The students sat lined up behind the tables in opposing rows of four, square black pieces of plastic wedged firmly in their hands in anticipation. The moderator began to read the question.
"What third world country...?"
A buzzer sounded, cutting the question off. In Quick Recall, unlike the modern version of Jeopardy!, interrupting a question is actively encouraged. This has the potential payoff of rewarding a good prediction by getting a response in before the other team has even figured out what is about to be asked, but it also has the obvious risk of potentially requiring an answer before the crucial clue has even been revealed.
This appeared to be one of those latter instances. Although the number of potentially correct responses was limited not only to countries, but third world ones at that, that still left a rather large number of potential guesses. Upon being recognized by the moderator, my teammate went with his guess: "Brazil?"
The moderator blinked for a moment, stunned. "Correct!"
For the next couple of years, during practice sessions, and especially when alumni who still lived in the area would stop by to visit, this incident became something of an in-joke among our team. If our coach started a question with "What third world...?", pretty much everyone would be scrambling to buzz in to say "Brazil" even before he could get out the word "country." When the end of the year came, members of the team were given mugs with an approximation of the Quick Recall scoreboard on it, surrounded by popular answers from our time on the team. Perhaps most prominent among these was the word "Brazil," a word which even to this day cannot fail to bring this story to mind.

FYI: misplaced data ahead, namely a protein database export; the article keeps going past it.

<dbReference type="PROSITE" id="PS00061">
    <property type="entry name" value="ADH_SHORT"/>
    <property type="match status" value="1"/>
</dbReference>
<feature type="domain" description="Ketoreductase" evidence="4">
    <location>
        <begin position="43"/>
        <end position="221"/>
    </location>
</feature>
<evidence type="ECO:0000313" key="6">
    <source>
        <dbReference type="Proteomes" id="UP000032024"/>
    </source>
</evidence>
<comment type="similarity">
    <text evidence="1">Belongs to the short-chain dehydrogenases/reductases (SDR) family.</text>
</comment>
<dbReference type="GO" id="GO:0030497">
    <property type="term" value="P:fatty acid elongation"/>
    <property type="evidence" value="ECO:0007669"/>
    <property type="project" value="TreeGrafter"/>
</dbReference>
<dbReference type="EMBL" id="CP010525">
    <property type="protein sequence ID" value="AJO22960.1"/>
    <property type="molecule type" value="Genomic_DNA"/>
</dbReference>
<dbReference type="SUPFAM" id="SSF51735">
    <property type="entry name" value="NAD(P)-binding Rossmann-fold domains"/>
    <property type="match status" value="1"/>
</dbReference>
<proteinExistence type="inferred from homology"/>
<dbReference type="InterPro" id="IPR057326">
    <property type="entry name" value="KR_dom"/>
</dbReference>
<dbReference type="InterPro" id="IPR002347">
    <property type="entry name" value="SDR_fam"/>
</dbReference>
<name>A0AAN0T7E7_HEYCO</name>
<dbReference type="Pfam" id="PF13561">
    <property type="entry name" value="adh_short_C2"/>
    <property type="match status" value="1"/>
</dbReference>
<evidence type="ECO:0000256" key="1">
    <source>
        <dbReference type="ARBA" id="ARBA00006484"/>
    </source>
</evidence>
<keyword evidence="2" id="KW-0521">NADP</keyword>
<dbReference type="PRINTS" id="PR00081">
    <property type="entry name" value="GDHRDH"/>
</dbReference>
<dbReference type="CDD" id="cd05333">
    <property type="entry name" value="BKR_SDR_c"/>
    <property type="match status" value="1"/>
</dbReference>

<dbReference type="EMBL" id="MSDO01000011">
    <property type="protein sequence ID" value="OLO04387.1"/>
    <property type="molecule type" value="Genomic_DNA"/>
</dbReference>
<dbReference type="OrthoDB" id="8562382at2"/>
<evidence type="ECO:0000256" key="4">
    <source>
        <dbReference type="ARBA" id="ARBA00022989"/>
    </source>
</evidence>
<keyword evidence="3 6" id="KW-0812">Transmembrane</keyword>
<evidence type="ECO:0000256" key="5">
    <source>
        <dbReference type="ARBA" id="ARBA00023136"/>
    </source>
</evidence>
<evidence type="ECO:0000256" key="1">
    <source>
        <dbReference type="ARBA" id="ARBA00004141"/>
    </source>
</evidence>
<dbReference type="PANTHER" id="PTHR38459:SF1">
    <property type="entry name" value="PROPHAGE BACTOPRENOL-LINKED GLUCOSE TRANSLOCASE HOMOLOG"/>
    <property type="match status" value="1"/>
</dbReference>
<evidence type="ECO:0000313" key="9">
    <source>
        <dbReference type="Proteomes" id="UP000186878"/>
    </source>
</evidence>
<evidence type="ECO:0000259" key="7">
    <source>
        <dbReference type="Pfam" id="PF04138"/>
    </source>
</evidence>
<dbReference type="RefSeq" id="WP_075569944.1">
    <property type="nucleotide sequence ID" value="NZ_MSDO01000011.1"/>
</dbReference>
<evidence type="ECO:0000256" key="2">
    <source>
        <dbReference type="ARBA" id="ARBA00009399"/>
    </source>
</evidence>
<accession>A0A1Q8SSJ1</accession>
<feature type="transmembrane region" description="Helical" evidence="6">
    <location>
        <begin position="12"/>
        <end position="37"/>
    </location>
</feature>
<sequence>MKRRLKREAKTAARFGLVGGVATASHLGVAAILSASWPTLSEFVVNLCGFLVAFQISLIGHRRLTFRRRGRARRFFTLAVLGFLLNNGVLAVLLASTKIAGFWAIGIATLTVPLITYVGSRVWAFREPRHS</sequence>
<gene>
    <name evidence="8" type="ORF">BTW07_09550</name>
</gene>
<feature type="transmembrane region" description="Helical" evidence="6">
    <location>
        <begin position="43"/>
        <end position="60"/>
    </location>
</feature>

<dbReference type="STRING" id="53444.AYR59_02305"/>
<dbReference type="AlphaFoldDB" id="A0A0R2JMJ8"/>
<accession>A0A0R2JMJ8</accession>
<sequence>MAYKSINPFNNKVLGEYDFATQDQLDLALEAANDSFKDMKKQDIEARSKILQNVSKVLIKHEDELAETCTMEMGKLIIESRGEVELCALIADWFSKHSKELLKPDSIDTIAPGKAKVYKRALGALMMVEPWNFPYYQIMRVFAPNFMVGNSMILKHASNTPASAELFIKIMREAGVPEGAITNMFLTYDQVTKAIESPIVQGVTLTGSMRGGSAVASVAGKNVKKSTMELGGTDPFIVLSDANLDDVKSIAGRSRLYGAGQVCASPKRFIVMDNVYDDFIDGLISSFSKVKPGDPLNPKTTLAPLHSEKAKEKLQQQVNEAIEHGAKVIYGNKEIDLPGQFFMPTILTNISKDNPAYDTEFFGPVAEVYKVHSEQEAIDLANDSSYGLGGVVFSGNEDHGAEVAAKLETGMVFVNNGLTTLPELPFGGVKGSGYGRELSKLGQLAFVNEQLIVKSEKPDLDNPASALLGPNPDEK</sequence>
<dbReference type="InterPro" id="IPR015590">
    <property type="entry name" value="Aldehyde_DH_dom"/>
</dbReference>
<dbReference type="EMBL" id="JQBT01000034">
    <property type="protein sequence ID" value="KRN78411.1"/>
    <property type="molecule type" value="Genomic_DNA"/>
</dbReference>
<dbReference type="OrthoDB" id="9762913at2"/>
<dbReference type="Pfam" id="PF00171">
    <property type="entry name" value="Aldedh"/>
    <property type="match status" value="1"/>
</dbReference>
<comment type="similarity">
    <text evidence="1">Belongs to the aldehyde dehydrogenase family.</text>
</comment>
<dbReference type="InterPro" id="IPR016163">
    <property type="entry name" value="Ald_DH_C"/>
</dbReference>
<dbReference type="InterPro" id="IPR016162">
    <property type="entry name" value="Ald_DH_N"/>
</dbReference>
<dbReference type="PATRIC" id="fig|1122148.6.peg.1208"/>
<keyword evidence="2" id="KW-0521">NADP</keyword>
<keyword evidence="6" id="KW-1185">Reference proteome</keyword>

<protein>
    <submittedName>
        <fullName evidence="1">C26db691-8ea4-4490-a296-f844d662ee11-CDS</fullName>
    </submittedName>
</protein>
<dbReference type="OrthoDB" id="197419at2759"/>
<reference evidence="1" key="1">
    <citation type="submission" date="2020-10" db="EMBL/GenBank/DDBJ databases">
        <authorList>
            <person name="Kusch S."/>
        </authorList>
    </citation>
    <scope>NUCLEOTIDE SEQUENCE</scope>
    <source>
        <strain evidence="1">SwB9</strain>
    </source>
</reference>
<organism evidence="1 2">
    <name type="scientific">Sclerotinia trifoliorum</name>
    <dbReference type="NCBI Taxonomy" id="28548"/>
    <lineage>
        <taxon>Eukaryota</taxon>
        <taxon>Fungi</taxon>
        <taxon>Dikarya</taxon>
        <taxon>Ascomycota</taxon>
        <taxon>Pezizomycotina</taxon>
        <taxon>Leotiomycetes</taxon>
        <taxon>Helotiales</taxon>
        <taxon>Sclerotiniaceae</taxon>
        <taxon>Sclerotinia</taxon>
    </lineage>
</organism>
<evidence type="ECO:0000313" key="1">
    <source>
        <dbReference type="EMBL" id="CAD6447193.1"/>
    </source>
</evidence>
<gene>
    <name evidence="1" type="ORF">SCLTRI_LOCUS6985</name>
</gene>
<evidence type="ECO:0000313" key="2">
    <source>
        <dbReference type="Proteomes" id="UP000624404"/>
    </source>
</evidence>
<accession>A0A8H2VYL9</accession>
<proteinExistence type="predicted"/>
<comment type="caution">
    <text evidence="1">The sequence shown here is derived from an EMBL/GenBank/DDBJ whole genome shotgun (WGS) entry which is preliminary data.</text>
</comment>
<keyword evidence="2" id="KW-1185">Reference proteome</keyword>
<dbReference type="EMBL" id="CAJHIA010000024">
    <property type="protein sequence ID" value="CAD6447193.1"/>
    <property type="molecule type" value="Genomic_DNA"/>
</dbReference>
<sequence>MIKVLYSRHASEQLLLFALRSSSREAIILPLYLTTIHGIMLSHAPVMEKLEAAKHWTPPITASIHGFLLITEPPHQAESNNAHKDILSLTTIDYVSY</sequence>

If a group of family or friends spends enough time together, shared stories like these inevitably become a part of the relationship. Sometimes all it takes is a single word or image to trigger a story. For example, I recently posted this picture on Facebook, knowing that the word "Babka" would remind my siblings of an episode of the '80s sitcom Perfect Strangers. Sure enough, my brother quickly chimed in to give the entirety of the "bibbibabka ditty" in the comments.
The ability to evoke whole stories with a simple word or image is perhaps one of the most rewarding aspects of a close friendship. The role memory plays in our very identity cannot be overestimated. This is perhaps just one reason why conditions that rob a person of his or her memory, such as Alzheimer's (a condition currently suffered by one of my grandparents), are so tragic. The sense that an essential part of the victim's very self is being lost—even while the person is still physically alive—is both frustrating and heartbreaking. When such situations develop, it sometimes becomes the responsibility of those who do remember to keep the stories alive for those who no longer can.
What stories do you share with your family and friends? What word or image tends to "trigger" those stories? I'd be interested to read about them in the comments.